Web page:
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Wednesday, September 7th, 2022

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Austria’s ASQS joins Germany’s Volocopter with focus on UAM safety

Austrian software company ASQS GmbH, the global provider of aviation safety and quality management solutions, has announced it is joining forces with Volocopter, the German Urban Air Mobility (UAM) pioneer. Through the integration of ASQS’ IQSMS quality and safety management system, Volocopter is looking to create a proactive safety culture in all its areas of operation.

Founded in 2011, Volocopter is the first and only eVTOL developer to receive both Design Organization Approval (DOA) and Production Organization Approval (POA) from the European Aviation Safety Agency (EASA), enabling the company to design and produce electric vertical take-off and landing (eVTOL) aircraft in house and to certification standards.

The company’s product portfolio includes sustainable, fully electric and emission-free solutions: the VoloCity air taxi for urban passenger flights, the VoloDrone for cargo transportation, and the VoloConnect for longer passenger flights between suburbs and city centres. Volocopter is  is developing the entire physical and digital infrastructures, including VoloPorts (eVTOL takeoff and landing points) and its urban air mobility software platform, the VoloIQ, the digital backbone of the ecosystem that connects the aircraft, ground infrastructure and air traffic management.

ASQS will provide support to Volocopter on the industry’s regulatory requirements. The company’s web-based quality and safety management tool, IQSMS, supports more than 280 aviation companies worldwide with key features which include intuitive hazard and event reporting, internal and external auditing, and proactive and systematic risk management which, combined, enable comprehensive monitoring of all compliance and safety-related aspects of the business.


Finnair introduces new strategy to return to profitability

Finnair’s strategy has long been based on connecting Europe and Asia via the short northern route, using Russian air space. Following Russia’s invasion of Ukraine and the subsequent closure of Russian air space, flight times to Finnair’s Asian destinations are now considerably longer, weakening the profitability of the company.

Finnair’s new strategy aims to return to profitability regardless of closed Russian air space. As Finnair is now faced with a different competitive situation and the weight of the different markets in Finnair’s business is changing, significant structural renewal is required to be competitive.

“The changes in our operating environment require a new strategy and significant renewal of Finnair, especially related to costs”, says Finnair CEO Topi Manner. “We have, however, an excellent foundation to build on: our excellent, differentiating product, strong safety culture, strong brand, our high-quality execution capabilities, our commitment to sustainability and our track record of adapting and renewing ourselves.”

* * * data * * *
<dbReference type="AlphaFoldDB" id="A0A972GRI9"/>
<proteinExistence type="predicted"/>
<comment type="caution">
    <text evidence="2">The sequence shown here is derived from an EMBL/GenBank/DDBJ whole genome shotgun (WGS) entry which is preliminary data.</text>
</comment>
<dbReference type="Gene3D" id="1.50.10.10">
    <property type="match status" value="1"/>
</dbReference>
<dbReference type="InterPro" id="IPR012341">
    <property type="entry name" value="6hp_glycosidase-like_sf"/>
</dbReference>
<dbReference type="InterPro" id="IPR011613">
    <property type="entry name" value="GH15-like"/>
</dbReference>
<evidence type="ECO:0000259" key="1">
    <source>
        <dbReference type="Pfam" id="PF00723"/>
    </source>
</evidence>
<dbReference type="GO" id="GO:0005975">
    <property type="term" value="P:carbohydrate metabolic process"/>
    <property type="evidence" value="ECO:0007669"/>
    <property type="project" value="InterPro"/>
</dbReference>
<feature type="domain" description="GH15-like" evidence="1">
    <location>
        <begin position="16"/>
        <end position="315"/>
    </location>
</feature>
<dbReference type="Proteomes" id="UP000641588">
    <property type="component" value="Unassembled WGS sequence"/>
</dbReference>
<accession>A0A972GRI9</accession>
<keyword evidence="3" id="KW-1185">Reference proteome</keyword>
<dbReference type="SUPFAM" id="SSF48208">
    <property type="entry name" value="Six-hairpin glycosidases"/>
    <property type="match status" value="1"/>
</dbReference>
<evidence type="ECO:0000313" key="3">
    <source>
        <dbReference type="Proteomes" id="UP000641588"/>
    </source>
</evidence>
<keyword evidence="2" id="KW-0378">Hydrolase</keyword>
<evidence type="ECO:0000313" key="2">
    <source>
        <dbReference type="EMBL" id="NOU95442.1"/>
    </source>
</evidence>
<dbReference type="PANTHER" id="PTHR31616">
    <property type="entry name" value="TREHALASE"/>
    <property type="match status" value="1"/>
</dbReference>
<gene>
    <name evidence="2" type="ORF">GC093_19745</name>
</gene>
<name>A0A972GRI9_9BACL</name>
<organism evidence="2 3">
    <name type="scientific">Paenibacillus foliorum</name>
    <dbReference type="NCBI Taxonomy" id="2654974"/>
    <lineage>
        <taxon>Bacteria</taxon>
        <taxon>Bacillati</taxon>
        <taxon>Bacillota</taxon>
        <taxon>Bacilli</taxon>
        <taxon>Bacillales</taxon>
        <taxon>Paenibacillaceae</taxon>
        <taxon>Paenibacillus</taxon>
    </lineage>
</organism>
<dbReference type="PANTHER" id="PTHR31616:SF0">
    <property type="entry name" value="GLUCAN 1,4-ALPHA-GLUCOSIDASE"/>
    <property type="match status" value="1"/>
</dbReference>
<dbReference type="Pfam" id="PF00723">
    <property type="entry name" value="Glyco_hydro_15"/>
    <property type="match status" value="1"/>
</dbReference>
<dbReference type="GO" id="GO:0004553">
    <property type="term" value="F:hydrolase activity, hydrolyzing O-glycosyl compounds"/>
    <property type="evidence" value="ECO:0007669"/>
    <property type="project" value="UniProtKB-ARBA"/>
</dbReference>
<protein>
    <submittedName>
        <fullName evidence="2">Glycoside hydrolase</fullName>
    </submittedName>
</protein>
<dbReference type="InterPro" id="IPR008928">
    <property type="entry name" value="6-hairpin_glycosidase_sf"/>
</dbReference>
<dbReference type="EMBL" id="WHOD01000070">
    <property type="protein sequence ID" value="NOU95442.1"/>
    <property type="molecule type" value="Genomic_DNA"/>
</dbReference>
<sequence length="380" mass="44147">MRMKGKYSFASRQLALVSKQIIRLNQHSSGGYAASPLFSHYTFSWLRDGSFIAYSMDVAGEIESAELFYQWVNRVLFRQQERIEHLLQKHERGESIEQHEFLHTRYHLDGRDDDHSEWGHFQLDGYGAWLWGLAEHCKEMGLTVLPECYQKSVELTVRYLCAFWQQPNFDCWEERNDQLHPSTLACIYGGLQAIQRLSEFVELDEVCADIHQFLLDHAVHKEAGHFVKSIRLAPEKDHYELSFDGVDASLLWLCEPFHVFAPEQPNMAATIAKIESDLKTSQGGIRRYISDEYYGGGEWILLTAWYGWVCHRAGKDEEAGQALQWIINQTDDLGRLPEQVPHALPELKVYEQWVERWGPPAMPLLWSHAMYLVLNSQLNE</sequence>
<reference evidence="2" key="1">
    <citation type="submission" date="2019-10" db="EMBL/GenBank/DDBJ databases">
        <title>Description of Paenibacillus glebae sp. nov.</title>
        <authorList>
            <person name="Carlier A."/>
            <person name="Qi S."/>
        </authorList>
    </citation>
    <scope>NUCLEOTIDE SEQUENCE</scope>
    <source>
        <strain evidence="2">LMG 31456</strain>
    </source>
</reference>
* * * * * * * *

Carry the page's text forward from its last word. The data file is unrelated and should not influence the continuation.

Finnair’s new strategy focuses on building a competitive airline, with the target of reaching the pre-pandemic comparable EBIT level of at least 5% from mid-2024.

To reach the desired outcome, the support of all key stakeholder groups is needed. Strategy implementation starts now and it includes discussions with all key stakeholders on the changes that are needed for Finnair to be competitive. The unit cost reduction target covers all cost categories, including personnel costs. Finnair will start discussions with employees on, for example, adjustments in employment terms and will also evaluate other measures, such as route-specific outsourcing of cabin service, potential outsourcing of certain operational activities and actions to improve the efficiency of shared functions. Savings in other costs are sought through contract negotiations with suppliers, structural changes in operations, and optimisation of premises.  

During the past two and half years, Finnair has undergone a major transformation to make itself a way out of the COVID-19 crisis through a series of determined measures, including personnel reductions, cash preservation through furloughs, contract amendments and temporary labour agreement amendments with employee unions, a €500 million rights issue, sizeable loans and the successful completion of a €200 million cost savings programme.


CDB Aviation expands cooperation with Turkish Airlines with introduction of carrier’s first A320neo

CDB Aviation, a wholly owned Irish subsidiary of China Development Bank Financial Leasing Co., (CDB Leasing), has delivered one Airbus A320neo aircraft to Turkish Airlines, the flag carrier of Türkiye. The transaction marks the introduction of the inaugural A320neo to the carrier’s fleet.

With the recently awarded IATA IEnvA Stage 2 certificate, which signifies the highest level of compliance with the IATA Environmental Assessment programme, Turkish Airlines has become a pioneer among airlines in undertaking sustainability-focused projects for every stage of its flight and ground operations in recent years.

NAC completes aircraft sale to American Airlines and signs lease agreements with Connect Airlines

Nordic Aviation Capital (NAC) has completed the sale of four E170 aircraft and four CRJ900 aircraft to American Airlines based in Dallas, Texas. The eight aircraft will be placed into service by Envoy Air and PSA Airlines, both subsidiaries of American Airlines.

Furthermore, NAC has executed a lease agreement for three Q400 aircraft with Connect Airlines based in Bedford, Massachusetts. The newly formed carrier aims to provide regional service between Canada and the U.S. Northeast and Midwest.


Israeli four-engine ban set to hit converted 747 freighters and boost wide-body twin freighter demand, reveals IBA

IBA, a leading aviation market intelligence and consulting company, has revealed a range of insights following Israel’s decision to ban Boeing 747s and other four-engine aircraft in its airspace amid environmental concerns.

Following the widespread demise of the passenger-carrying Boeing 747 following COVID-19, IBA reports that the largest impact of the ban is likely to be on the converted 747 freighter aircraft operated by Israeli flag carrier El Al Israel Airlines (EI AI). Although the ban is mandated to come into effect from March 2023, it is believed that operators may be discouraged from operating such aircraft even sooner.

Mike Yeomans, Director – Valuations and Consulting at IBA, comments: “According to IBA Insight, around 98% of four-engined aircraft departures from Tel Aviv this year have been freighters. Four-engine passenger aircraft numbers are dwindling and few still operate from Tel Aviv following the withdrawal of El Al’s Boeing passenger 747 fleet from service in 2019.